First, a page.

Winter time! The whole year has been looking forward to grape picking and now the fruit is bubbling and bubbling in the wine cellar. The vineyard is slowly falling asleep and will wake up again in 2023. Meanwhile, the Austrian winemakers have plenty of work to do on the new wine and with (Christmas) orders. We follow them closely! - TEXT EDITORS | IMAGE AUSTRIAN WINE / ROBERT HERBST
A year in the life of a winemaker
Living with the vines | Episode 4: winter
The harvest is over. Only the grapes for the fantastic Austrian Eiswein linger for a while, until it starts freezing at night. From October, winemakers focus more and more on work in the cellar. The white grapes are either pressed directly into whole bunches, or first stripped of the stems and then pressed. Alcoholic fermentation of the must begins. This can be done by adding yeasts, but it can also happen spontaneously thanks to natural yeasts on the grape. How often the Austrian winemaker intervenes in the winemaking process depends on his or her own vision.
Blue grapes for red wine
The blue grapes undergo their fermentation with skin and all, as this gives red wine its colour and tannins. Every day, the Austrian winemaker pushes back down the skins and pips that float to the top of the fermentation vessel to improve the extraction of the juice. We call this 'pushing the hat down'.
November and December
In November, calm descends over the vineyards. The vines prepare for their dormant winter period and store nutrients for the next growing season. The work of the Austrian winemaker is entirely focused on maturing the wine in the cellar. Because after fermentation is completed in the cellar, the wines are drained and transferred to wooden barrels or stainless steel tanks for further development. The winemaker chooses after how much time this happens and also whether or not the wine undergoes wood maturation. Such wood maturation can give structure and add extra flavours to the wine. Aging on stainless steel, for example, is again very suitable for the fresh style Riesling.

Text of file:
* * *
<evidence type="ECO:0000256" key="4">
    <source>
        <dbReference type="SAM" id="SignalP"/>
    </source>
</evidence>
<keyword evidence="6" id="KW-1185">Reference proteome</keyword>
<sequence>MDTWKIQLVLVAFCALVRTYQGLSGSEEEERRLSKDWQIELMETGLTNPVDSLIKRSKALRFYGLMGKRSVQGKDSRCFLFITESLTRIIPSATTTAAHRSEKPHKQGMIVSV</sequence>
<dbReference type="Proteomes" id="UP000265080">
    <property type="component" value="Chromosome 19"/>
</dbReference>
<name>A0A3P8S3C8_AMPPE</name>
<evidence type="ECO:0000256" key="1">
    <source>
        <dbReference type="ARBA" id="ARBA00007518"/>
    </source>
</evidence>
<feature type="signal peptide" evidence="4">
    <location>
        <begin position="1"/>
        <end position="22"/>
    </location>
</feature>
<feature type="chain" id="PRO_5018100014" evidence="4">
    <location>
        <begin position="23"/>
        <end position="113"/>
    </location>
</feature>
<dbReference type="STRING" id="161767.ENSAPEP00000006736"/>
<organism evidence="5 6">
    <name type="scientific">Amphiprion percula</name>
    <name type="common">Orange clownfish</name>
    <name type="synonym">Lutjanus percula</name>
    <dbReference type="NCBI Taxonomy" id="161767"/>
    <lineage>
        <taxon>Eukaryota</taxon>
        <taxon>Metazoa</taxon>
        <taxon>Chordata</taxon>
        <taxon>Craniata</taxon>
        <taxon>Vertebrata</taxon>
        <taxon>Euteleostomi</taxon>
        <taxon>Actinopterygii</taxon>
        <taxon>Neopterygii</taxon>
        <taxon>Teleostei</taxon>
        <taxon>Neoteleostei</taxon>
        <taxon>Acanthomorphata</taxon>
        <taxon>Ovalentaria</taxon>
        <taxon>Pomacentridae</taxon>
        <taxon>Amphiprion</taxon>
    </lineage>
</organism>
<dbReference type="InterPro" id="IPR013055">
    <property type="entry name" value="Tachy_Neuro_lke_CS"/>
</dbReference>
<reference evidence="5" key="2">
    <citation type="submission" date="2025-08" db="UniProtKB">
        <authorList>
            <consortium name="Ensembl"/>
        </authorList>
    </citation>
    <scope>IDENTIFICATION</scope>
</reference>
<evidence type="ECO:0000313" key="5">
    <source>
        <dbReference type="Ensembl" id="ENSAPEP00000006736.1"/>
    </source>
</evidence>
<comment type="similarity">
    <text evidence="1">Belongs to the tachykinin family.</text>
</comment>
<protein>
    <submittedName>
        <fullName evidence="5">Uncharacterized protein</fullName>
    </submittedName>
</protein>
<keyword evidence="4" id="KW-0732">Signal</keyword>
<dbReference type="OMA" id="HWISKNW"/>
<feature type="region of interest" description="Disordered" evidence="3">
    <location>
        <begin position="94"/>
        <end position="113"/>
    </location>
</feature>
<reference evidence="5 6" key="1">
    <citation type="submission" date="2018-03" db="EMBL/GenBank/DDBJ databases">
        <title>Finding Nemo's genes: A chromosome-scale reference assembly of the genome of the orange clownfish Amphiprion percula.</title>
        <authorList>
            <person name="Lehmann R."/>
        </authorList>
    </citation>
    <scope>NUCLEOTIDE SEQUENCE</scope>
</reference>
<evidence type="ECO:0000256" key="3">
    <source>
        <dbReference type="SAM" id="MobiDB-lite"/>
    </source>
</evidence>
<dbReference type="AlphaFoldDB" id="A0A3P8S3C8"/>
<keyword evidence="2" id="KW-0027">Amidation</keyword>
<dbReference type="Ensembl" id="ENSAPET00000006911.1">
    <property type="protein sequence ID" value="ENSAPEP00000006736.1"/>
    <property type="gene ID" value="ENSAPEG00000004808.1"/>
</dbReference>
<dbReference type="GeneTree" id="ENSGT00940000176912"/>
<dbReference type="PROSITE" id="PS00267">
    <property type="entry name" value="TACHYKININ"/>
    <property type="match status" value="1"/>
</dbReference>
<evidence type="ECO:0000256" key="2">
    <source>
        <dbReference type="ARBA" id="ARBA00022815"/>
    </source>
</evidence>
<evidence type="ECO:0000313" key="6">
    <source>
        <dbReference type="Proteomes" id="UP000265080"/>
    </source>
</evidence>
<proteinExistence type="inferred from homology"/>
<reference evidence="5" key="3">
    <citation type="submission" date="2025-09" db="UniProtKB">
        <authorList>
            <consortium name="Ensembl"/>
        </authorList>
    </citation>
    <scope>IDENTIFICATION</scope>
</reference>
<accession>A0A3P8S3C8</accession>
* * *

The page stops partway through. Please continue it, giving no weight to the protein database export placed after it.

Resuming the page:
The vintage can very well end with an Eiswein harvest provided it is sufficiently cold in December. It must be -7°C or lower to pick the frozen grapes overnight. Often the temperature does not drop low enough, and this is delayed until January or February.
The Christmas season
With the Christmas period ahead, December's work is mostly about selling and delivering wine.
Want to know more about the different growth stages? Read all at AUSTRIANWINE.COM and/or watch the fantastic videos from 'A year in the life of a winegrower' via YOUTUBE
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